The Game of Life doesn’t need to be expensive! You often simply need to redefine your vision of how a certain adventure might play out — doing it on the cheap is more adventurous anyway!

3. “I’m too old.”

Whoever said, “You can’t teach an old dog new tricks” is a liar, liar, pants on fire. Suzanne Collins wrote The Hunger Games at age 46. Tamae Watanabe summited Mount Everest at the age of 73, 10 years after setting the previous record at 63! Even my dad recently retired from his day job after 30 years at 63 to start his own company.

They may be clichés, but age is only a number, and you’re only as old as you feel. Whether you’re 20 or 50 or 80, there’s nothing other than that voice in your head to stop you from making positive changes in your life and focusing on building a game that makes you happy, regardless of your age. Ask yourself: Can I find a way to be happier and healthier today than I was yesterday? Can I find a way to make life more fulfilling today than it was a year ago?

It’s never too late to change, you’re never too old to learn, and you’re never too far down a path to redirect to a different one.

4. “I don’t have the same opportunities as other people.”

We all see the opportunities or success other people have had, and instead of asking “How can I do that?” or “Where can I get started?” the voice in our head says things like “Must be nice, but …” or “If only I had [insert random opportunity], then I could succeed.”

We all have to play life on different difficulty levels. Some people are born with superior genetics, or to rich parents, and never have to work a day in their lives: these people are playing the game on Easy mode (and they might struggle with finding true meaning!).

Others are born into broken homes, in Third World countries, with chronic ailments, or into neighborhoods with poor school systems, and they have to play the game on Legendary difficulty. The greater the origin story, the more dramatic the Hero’s Journey. We can either complain about the character we’ve rolled, or we can acknowledge it and then play that character to the best of our ability.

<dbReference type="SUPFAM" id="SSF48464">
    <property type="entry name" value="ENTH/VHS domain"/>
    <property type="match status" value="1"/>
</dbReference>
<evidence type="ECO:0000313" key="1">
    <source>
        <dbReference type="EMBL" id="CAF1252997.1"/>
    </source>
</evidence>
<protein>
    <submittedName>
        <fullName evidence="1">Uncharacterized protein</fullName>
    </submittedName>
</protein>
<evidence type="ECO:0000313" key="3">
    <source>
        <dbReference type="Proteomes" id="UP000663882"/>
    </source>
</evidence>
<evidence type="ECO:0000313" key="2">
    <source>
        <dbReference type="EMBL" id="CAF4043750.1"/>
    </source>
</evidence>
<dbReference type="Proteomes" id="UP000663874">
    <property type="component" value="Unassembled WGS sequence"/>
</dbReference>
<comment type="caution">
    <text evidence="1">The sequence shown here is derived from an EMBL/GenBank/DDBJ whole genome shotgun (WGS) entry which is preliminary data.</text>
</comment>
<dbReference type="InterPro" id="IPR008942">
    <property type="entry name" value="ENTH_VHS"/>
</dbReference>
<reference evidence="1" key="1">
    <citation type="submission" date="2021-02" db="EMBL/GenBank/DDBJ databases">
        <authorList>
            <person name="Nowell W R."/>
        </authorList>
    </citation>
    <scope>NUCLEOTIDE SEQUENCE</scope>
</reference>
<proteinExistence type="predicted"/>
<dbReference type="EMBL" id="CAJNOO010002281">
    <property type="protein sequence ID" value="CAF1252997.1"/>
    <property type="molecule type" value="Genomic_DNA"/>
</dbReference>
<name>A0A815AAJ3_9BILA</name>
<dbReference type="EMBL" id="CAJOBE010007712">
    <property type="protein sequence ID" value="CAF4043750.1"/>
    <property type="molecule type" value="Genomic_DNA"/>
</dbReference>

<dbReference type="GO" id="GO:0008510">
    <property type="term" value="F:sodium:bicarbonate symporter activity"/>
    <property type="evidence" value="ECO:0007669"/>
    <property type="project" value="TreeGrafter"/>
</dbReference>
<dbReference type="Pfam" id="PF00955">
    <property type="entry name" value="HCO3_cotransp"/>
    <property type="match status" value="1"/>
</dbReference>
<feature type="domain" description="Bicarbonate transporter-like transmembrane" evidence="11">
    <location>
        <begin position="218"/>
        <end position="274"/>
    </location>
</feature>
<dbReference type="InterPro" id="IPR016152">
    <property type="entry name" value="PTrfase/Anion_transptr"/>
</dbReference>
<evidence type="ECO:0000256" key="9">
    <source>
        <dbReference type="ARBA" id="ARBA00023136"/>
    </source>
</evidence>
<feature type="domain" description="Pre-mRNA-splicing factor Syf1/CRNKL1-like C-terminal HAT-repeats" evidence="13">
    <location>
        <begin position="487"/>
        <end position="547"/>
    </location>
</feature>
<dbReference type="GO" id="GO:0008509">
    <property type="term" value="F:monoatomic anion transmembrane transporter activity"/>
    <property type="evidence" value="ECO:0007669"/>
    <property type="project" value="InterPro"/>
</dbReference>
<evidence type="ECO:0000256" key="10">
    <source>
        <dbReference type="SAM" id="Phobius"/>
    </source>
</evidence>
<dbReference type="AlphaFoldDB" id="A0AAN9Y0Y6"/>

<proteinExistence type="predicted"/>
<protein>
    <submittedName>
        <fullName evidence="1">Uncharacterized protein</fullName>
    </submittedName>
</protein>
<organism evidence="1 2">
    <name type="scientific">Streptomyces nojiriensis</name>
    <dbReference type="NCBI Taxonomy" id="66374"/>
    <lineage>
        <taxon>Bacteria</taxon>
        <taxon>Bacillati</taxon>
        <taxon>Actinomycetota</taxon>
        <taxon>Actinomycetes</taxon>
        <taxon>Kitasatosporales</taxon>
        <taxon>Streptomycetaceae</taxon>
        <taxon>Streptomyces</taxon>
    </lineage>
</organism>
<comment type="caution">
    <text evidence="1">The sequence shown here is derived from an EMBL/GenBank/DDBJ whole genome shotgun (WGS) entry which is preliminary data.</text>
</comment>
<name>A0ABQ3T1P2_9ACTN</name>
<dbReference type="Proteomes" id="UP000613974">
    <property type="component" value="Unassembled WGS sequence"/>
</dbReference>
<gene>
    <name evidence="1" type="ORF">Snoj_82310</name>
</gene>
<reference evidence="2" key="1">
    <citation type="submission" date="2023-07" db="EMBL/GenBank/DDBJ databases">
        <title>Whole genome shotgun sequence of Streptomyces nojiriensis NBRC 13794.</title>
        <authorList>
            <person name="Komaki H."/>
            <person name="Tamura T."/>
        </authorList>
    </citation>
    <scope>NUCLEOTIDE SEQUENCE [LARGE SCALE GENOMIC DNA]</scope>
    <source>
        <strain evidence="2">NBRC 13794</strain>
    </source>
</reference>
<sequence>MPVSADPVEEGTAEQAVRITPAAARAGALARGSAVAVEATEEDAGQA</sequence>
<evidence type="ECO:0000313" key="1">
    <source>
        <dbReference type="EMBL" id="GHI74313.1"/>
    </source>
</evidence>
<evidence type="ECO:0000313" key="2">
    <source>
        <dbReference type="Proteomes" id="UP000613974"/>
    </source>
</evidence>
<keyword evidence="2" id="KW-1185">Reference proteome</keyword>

Many times, our circumstances are not our fault. But it is our responsibility to try to change them. Once we accept that, understanding that nobody else is going to dig us out of the hole, we become empowered. We give ourselves permission to forge a new path, to alter our destiny, to change our fate.

So, we need to quiet the voice in our head that keeps saying, “Well, I can’t do this because … ” We all have baggage. We all have obligations. We all have things about ourselves that we don’t like. Putting all of that aside, we all share one thing that is going to give us a leg up: a genuine desire for a better life — and now, the knowledge to make that a reality.

5. “Life isn’t a fairy tale, movie, or game. Be realistic.”

When we look at our existence as something that must be endured, every challenge reinforces our negative attitude, and we end up miserable. When we look at life through the lens of a Hero’s Journey, every challenge becomes an opportunity to learn and grow and emerge transformed.

Life is supposed to be fun, and when you feel like you are having fun, more good things happen and there’s more of an opportunity to live a leveled-up life.

Whether you live for another few days or for another 10 decades, I want you to live a life you can be proud of. I want you to look in the mirror with pride each day, and I want you to look back at the end of your life and say, “Yup, I played this game right.”

No more excuses. Instead of coming up with reasons why we can’t do the stuff we talk about in this book, we instead must ask, “Okay, what do I need to do, and how do I need to do it in order to make these things a reality?” Now that we’ve quieted our inner voices and enemies, let’s get started on our adventure.